According to Lovett, “It boils down to having confidence in the supplier-”their designs, service and warranty. Superlift offers the consumer a 100-percent satisfaction guarantee. This, combined with our warranty, makes a statement. Also, as I referenced earlier, vehicle active and passive safety systems are becoming more complex. Knowing how a given product impacts these systems is key.”
Grooms says that “it is extremely important to verify the specifics of the customer’s vehicle and make sure the manufacturer’s product is intended for that vehicle. In addition to asking for the year, make, and model, it’s important to determine whether a vehicle is two-wheel drive or four-wheel drive, and whether it has a gas engine or diesel engine. With Jeeps and other brands, it may even be necessary to determine two or four doors, and Dana axle sizes to select a fitting product.”
Plainly shining the spotlight on our expert panel, we wondered how these suppliers assist shops when it comes to providing the most updated information about suspension systems and the vehicles they are suited for?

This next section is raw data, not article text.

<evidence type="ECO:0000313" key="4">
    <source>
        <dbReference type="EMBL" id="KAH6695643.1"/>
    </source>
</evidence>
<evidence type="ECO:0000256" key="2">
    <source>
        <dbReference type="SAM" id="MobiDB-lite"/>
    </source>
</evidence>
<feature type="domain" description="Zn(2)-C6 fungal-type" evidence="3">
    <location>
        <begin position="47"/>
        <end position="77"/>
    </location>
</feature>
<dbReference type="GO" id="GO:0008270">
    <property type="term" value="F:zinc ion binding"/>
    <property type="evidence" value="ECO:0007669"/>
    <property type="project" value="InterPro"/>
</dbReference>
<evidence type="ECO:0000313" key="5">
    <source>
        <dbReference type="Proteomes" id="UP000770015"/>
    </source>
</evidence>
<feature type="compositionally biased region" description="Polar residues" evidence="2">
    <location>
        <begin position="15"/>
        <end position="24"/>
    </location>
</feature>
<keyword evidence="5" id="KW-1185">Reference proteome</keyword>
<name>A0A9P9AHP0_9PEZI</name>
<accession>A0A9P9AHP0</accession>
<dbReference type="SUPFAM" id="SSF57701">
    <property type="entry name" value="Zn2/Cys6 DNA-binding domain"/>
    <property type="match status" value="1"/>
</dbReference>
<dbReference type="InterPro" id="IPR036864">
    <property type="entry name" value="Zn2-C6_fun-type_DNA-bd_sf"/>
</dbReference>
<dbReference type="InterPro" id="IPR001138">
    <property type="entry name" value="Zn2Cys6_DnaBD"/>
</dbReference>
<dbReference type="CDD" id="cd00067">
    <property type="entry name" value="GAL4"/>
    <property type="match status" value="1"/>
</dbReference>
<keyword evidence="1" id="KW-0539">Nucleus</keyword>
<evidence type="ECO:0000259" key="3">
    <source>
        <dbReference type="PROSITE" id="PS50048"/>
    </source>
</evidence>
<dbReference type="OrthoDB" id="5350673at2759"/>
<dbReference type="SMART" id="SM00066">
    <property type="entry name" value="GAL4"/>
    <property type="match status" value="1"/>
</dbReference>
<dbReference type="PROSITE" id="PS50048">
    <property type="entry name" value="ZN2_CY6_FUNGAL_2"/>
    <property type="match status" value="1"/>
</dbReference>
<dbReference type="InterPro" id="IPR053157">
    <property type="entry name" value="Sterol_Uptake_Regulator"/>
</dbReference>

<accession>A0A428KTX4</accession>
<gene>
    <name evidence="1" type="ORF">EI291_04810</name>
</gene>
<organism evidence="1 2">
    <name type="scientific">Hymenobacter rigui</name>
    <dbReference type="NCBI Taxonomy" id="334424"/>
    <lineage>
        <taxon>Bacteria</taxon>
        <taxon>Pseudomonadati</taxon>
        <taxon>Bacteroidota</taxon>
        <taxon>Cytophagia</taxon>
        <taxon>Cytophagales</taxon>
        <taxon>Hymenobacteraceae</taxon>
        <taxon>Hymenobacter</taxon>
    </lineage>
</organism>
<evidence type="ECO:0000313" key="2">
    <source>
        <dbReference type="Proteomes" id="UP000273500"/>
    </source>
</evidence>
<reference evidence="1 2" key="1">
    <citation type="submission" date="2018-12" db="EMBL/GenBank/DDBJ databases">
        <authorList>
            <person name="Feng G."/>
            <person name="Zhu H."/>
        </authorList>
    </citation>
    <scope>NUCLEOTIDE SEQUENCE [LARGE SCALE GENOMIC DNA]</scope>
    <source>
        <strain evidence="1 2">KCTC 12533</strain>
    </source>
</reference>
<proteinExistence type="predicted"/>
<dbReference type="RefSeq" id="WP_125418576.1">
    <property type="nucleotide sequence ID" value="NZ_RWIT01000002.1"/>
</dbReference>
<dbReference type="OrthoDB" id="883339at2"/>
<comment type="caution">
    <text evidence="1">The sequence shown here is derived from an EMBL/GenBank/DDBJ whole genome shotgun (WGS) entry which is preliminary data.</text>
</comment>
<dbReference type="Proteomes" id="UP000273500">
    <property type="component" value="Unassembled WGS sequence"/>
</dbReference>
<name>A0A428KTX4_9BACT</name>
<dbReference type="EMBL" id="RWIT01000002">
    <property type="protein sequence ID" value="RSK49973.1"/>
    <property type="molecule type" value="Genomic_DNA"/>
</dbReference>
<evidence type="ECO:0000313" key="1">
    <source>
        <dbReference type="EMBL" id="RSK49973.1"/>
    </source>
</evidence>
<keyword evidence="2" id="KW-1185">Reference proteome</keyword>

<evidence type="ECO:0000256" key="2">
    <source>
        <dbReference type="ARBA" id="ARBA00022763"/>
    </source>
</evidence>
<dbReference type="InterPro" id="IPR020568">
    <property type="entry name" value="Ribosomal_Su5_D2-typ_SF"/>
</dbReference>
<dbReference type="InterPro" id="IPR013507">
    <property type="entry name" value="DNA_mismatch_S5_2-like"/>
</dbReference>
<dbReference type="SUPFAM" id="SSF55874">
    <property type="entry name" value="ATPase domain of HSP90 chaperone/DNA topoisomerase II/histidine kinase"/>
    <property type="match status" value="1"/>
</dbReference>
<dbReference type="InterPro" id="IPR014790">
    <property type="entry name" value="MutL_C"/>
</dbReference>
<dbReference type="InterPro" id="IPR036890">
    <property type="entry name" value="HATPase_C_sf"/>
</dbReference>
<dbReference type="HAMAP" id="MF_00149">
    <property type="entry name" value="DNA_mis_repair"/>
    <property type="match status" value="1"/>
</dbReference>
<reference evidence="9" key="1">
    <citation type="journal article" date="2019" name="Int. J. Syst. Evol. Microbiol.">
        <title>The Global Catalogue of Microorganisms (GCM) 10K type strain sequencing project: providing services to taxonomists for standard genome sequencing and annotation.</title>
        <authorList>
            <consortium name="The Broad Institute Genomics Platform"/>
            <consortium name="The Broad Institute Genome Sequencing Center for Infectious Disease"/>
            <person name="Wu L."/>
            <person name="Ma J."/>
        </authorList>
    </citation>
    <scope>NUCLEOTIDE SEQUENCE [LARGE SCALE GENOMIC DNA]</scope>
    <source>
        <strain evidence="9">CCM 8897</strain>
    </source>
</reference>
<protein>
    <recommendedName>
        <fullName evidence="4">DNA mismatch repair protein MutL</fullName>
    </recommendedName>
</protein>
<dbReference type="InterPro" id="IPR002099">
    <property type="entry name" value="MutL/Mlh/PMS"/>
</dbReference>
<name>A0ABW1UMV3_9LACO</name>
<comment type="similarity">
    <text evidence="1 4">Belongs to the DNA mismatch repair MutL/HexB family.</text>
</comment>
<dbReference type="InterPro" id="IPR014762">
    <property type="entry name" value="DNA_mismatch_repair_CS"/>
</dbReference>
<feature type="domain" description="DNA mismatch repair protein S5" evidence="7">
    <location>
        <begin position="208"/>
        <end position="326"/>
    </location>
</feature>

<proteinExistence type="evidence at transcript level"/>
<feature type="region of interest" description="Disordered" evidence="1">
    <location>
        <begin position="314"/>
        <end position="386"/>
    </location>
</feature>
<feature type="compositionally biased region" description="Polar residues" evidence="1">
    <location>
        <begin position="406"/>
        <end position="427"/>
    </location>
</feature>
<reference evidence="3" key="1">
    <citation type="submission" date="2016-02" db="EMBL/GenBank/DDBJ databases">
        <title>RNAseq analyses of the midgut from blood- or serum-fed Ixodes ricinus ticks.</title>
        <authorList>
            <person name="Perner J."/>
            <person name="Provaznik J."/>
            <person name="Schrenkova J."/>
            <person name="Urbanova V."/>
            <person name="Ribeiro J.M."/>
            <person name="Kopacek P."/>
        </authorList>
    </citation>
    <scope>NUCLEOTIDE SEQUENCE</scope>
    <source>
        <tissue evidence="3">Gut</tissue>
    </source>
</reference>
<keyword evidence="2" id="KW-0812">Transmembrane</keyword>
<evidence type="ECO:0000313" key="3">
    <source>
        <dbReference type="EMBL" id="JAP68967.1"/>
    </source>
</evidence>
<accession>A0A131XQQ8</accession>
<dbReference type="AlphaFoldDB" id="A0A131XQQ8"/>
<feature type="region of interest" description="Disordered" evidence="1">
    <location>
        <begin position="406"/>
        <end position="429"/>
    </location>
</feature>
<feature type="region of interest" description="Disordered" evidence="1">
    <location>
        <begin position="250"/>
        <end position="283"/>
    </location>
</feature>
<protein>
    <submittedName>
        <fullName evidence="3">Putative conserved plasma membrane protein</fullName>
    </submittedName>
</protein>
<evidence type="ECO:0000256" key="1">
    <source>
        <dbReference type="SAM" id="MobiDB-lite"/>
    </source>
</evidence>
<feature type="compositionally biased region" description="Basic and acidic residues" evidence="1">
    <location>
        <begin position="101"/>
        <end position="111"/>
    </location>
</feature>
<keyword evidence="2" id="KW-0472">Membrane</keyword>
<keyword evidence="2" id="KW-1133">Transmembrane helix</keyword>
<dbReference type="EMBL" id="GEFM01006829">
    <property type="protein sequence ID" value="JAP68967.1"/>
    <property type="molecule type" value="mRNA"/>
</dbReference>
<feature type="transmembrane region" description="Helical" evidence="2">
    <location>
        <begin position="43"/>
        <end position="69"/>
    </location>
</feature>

Gauss says Rancho Suspension “is in constant communication with our trade customers, as well as the end consumer through the GoRancho.com website and social media. We use email blasts, as well as direct mail campaigns to stay in contact with the jobber/installer base, and trade publications like yours. We’re constantly launching new products and highly recommend checking back soon if you don’t see the coverage you need. Our product offering is always growing.”
Superlift follows similar procedures, Lovett says.
“Like everyone, we primarily rely on our website (superlift.com). We do have the ‘Superletter’ email that is published every quarter or so that yields additional insight and info-”just call our tech staff or go to the web to sign up,” he says.
Grooms tells us that Rough Country “has in-house research and development, and marketing teams who regularly update and advise our distributors to changes, new fitments, and new products. In addition, we issue install films, demonstration videos, distributor-only newsletters, fitment guides, color catalogs and endless amounts of other marketing materials to make sure our distributors know the latest relevant information. We are also available by phone or web chat for technical inquiries from customers and distributors.”